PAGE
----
Rural Rental Housing


Background and Funding Overview

The Need to Preserve Section 515

Close to 400,000 low-income families and elderly households live in rental housing financed under Section 515.  For many rural areas, Section 515 provides the only decent, affordable rental housing in the community.

While section 515 developments are an important source of rental housing in rural America,  the overall portfolio is aging with some 89 percent of the properties that are at least 10 years old, and 64 percent that are at least 15 years old.  Their major infrastructure systems are at or near obsolescence and need rehabilitation or replacement.

In November 2004, USDA released the Comprehensive Property Assessment and Portfolio Analysis of Rural Rental Housing (CPA).  The purpose of this report was to assess the status of the Section 515 portfolio in terms of prepayment options and long term rehabilitation needs.

This report had at least four key findings including:

1.    Only 10% of the units in the Section 515 portfolio are in ‘hot markets’ and could become market rate housing if the owners were to prepay;
2.    90% of the units are not in markets where prepayment is an option and are in need of additional funds to ensure adequate operation;
3.    The average age of Section 515 housing projects is 26 years.  Their major infrastructure systems are at or near obsolescence and need rehabilitation or replacement.  Most are in need of renovation; and
4.    The projected cost for ensuring adequate operations and addressing long term rehabilitation needs is $2.6 billion for 20 years.

USDA Demonstration Program

In response to the USDA report, Congress provided funds for a demonstration program aimed at preserving rural rental housing developments. In Fiscal Year 2010, a total of 299 Section 515 projects were preserved and renovated, representing an investment of $169.9 million, through the use of loan deferrals, zero percent loans, soft seconds, subsequent 515 loans, credit sales and grants and vouchers.  The investment provided assistance to preserve and renovate a total of 4,310 units.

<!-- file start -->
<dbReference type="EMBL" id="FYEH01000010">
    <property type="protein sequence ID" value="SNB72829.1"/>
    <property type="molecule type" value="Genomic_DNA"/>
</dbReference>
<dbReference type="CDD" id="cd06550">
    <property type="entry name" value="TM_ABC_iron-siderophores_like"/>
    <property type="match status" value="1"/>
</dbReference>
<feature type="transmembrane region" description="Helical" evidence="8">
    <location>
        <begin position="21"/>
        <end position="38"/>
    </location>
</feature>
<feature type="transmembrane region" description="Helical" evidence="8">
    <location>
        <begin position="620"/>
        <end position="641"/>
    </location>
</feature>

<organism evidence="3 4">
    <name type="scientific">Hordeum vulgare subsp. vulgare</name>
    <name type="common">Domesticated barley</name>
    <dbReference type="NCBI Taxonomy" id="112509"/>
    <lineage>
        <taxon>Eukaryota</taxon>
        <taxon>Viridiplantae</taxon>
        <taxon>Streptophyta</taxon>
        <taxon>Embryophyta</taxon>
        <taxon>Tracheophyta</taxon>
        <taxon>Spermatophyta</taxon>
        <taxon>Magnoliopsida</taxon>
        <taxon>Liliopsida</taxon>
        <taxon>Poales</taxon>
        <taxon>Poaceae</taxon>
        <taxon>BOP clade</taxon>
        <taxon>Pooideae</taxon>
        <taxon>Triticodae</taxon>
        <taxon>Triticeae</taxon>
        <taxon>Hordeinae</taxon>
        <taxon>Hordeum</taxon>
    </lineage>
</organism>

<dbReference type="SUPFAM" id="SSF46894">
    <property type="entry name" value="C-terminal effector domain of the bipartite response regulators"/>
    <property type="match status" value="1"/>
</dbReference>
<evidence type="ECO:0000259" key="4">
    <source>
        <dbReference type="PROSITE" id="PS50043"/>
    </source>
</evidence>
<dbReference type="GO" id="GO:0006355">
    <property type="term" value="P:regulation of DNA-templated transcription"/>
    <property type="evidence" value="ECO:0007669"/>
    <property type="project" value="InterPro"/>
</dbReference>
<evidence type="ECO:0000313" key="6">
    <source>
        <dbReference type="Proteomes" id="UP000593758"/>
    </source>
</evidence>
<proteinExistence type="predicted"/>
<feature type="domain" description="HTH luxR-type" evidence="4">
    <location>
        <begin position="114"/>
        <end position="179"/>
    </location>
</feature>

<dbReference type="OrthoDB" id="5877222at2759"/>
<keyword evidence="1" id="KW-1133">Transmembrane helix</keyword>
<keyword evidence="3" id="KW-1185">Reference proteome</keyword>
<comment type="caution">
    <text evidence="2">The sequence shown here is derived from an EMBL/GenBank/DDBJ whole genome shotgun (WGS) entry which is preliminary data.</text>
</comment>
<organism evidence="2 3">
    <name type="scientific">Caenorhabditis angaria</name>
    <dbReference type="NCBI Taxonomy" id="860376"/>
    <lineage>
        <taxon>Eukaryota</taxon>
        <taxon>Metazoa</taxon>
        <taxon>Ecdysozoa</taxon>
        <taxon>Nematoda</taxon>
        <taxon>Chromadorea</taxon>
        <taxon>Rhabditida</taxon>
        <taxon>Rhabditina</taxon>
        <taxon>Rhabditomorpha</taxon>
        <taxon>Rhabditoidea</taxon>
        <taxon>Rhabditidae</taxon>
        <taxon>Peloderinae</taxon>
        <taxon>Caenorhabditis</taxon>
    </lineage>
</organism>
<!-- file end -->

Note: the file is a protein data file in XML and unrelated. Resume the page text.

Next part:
The RD Voucher Program is offered to tenants in Section 515 properties where the mortgage is prepaid or the Agency takes foreclosure action.  Since inception of the program in 2006, over $25 million has been obligated for Vouchers.  More than 8,000 Vouchers have been used, and most residents remain in the former Section 515 property.  Fewer properties have prepaid the RD mortgage in the last few years, but voucher holders renew their vouchers at a rate of 95%.

The current restructuring program relies heavily on funding from other sources.  USDA data indicates that every dollar provided by Agriculture is matched by a dollar from some other source including tax credits, state and local financing, and other federal grants.  In this difficult economic climate, raising capital from other sources may prove more difficult.

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